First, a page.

Event Review: Oasis Festival
XLR8R hops on a plane to Morocco to check out the festival's debut.
It’s very rare that a festival finds the right formula for its first edition—and Oasis in Marrakech is no different. Hosted inside the rather luscious grounds of the Fellah Hotel, a luxurious location that encompass both a small farm and several impressively adorned villas, the opportunity is there for an event to find a comfortable home in a heavily saturated market—but there are a number of issues that must first be resolved.
For the sake of convenience, I shall begin with the negative—most notably the production. The entire event was small, with no more than 2,000 people— many wealthy English and French—coming through the gates each day, spread between just two stages: Desert Oasis and Bamboo Arena.
While the presence of a large swimming pool in the former lent itself to a great Ibiza-like mid-afternoon party, allowing people to lounge around and cool off with the likes of Gerd Janson or Axel Boman spinning the discs, this set-up did not transfer to the later hours when the sun had set. In effect, there was no real dancefloor besides a small dusty area positioned almost directly below—but almost completely out of sight of—the DJ booth, which is placed high up in one of the neighboring villas. The DJ could not see the crowd, and the crowd could not really see the DJ—and this disconnect created an atmosphere of banging techno music that was almost entirely absent of any sort of if narrative or intimacy.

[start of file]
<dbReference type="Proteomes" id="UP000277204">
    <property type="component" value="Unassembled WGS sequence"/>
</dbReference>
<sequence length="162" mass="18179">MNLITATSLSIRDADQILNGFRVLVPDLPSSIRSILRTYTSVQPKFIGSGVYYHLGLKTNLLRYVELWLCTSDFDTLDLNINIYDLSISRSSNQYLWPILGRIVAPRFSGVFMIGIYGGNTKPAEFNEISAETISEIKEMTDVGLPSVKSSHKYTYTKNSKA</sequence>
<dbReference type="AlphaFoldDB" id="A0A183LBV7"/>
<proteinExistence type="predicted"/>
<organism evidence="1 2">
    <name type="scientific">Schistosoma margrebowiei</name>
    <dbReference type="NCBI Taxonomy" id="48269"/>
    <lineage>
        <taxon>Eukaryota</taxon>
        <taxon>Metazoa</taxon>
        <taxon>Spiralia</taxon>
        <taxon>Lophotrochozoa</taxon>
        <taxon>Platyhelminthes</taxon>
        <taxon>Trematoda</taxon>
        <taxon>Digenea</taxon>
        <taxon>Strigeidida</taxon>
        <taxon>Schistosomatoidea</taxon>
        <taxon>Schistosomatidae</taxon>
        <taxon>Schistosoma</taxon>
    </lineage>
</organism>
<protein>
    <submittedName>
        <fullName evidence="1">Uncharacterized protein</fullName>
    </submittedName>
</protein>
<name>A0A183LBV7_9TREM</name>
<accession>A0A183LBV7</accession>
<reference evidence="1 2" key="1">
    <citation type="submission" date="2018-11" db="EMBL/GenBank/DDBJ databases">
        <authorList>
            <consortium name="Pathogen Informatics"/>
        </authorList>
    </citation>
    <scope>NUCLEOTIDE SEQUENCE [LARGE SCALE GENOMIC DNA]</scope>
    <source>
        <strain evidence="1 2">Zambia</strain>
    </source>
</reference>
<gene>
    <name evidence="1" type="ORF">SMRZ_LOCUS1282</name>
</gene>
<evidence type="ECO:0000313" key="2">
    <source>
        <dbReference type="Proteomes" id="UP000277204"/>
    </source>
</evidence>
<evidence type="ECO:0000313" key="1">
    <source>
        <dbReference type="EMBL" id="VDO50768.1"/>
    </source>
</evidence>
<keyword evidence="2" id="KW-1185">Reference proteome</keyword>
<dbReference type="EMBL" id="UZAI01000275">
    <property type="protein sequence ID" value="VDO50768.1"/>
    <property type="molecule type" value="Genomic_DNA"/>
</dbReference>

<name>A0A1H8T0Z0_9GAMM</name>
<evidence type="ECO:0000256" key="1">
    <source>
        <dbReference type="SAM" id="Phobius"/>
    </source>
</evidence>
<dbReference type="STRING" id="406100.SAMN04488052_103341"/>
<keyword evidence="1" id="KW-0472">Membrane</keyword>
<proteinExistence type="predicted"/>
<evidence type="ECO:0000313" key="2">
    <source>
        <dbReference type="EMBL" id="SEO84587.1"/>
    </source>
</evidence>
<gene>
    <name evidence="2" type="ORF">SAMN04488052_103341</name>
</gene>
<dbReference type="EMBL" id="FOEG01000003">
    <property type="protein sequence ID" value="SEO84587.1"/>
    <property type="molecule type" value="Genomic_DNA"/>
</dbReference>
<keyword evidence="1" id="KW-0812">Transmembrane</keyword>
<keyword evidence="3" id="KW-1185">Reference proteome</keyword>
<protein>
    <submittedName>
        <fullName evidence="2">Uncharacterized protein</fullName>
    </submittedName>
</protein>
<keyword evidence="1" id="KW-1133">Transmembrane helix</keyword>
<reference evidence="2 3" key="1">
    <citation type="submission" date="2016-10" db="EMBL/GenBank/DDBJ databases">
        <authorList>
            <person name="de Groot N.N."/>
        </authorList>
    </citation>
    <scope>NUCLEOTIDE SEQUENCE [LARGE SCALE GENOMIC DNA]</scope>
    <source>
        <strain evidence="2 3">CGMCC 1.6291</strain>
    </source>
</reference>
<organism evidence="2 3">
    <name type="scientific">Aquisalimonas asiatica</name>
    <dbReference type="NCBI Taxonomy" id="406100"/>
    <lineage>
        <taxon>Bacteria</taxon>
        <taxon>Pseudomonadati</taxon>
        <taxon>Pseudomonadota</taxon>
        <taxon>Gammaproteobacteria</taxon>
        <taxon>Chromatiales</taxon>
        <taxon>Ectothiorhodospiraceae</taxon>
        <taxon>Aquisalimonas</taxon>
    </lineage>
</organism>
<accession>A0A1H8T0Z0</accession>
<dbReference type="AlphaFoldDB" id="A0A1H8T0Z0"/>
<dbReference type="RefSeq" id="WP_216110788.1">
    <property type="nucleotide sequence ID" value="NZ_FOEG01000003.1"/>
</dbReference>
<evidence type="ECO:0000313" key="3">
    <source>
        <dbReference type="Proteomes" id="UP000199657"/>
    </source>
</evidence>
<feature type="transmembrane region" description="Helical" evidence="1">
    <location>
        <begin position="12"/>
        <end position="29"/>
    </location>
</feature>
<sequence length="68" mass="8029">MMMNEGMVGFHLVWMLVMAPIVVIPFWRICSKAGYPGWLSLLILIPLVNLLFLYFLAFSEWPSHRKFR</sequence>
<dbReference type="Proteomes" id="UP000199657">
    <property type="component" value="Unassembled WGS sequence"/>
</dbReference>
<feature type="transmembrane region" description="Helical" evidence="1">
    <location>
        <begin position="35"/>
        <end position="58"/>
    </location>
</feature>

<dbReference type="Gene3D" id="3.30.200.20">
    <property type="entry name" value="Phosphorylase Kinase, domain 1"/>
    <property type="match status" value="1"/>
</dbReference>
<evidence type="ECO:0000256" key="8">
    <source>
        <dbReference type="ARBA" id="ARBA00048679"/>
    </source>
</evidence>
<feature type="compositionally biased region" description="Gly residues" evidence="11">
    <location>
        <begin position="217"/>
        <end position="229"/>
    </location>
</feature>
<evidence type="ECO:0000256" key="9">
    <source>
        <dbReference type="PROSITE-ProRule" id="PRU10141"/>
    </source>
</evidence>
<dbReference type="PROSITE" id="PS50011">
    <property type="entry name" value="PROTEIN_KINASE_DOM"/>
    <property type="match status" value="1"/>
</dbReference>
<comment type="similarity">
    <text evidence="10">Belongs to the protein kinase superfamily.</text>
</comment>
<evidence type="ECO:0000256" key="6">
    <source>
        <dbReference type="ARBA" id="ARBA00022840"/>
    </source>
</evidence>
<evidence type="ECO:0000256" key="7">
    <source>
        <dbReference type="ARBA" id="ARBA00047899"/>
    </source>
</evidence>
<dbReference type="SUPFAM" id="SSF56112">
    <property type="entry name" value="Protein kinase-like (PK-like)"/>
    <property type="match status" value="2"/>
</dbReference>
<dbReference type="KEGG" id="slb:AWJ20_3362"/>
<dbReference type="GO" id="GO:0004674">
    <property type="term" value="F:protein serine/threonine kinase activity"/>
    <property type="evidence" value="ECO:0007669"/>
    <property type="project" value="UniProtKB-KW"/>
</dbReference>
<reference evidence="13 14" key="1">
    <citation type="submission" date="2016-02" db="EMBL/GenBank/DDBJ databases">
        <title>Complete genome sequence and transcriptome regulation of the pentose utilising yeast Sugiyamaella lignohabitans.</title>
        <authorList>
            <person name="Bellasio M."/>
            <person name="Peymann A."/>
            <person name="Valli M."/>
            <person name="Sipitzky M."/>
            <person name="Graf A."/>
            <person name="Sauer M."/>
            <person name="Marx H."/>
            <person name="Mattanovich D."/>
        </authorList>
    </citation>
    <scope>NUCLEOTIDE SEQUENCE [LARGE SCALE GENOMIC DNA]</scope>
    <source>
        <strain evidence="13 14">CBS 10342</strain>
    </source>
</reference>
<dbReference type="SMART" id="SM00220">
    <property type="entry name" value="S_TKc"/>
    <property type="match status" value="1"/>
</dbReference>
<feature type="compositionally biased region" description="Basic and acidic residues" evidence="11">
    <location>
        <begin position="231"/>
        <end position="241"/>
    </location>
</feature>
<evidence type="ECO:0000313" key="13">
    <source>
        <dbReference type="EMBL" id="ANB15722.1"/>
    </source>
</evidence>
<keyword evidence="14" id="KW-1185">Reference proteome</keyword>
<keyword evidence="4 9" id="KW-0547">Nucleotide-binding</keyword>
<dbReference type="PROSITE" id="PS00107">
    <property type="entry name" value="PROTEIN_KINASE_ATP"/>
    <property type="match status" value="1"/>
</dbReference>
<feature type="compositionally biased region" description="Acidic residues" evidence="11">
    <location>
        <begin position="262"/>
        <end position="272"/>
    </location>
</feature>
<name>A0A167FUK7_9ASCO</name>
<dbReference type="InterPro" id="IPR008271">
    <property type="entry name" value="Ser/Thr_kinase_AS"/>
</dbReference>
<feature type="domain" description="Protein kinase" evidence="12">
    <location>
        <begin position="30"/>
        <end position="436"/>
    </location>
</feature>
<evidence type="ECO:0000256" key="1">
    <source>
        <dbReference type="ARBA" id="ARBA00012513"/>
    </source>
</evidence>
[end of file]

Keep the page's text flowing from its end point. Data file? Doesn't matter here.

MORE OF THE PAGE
On the flip side, the sound, provided by multiple Funktion-One stacks, was very good—much better than that of the Bamboo Arena, a small, intimate stage nestled within a small woodland that could have used more speakers directed towards the center of the crowd. Similar questions must also be asked of the location of the DJ booth: The small island in the middle of the dancefloor could not have been more perfect for a festival focal point, and would have allowed the crowds to wander around the stage. Provided capacity for the festival was increased slightly, this would then serve as a magical area to experience the music.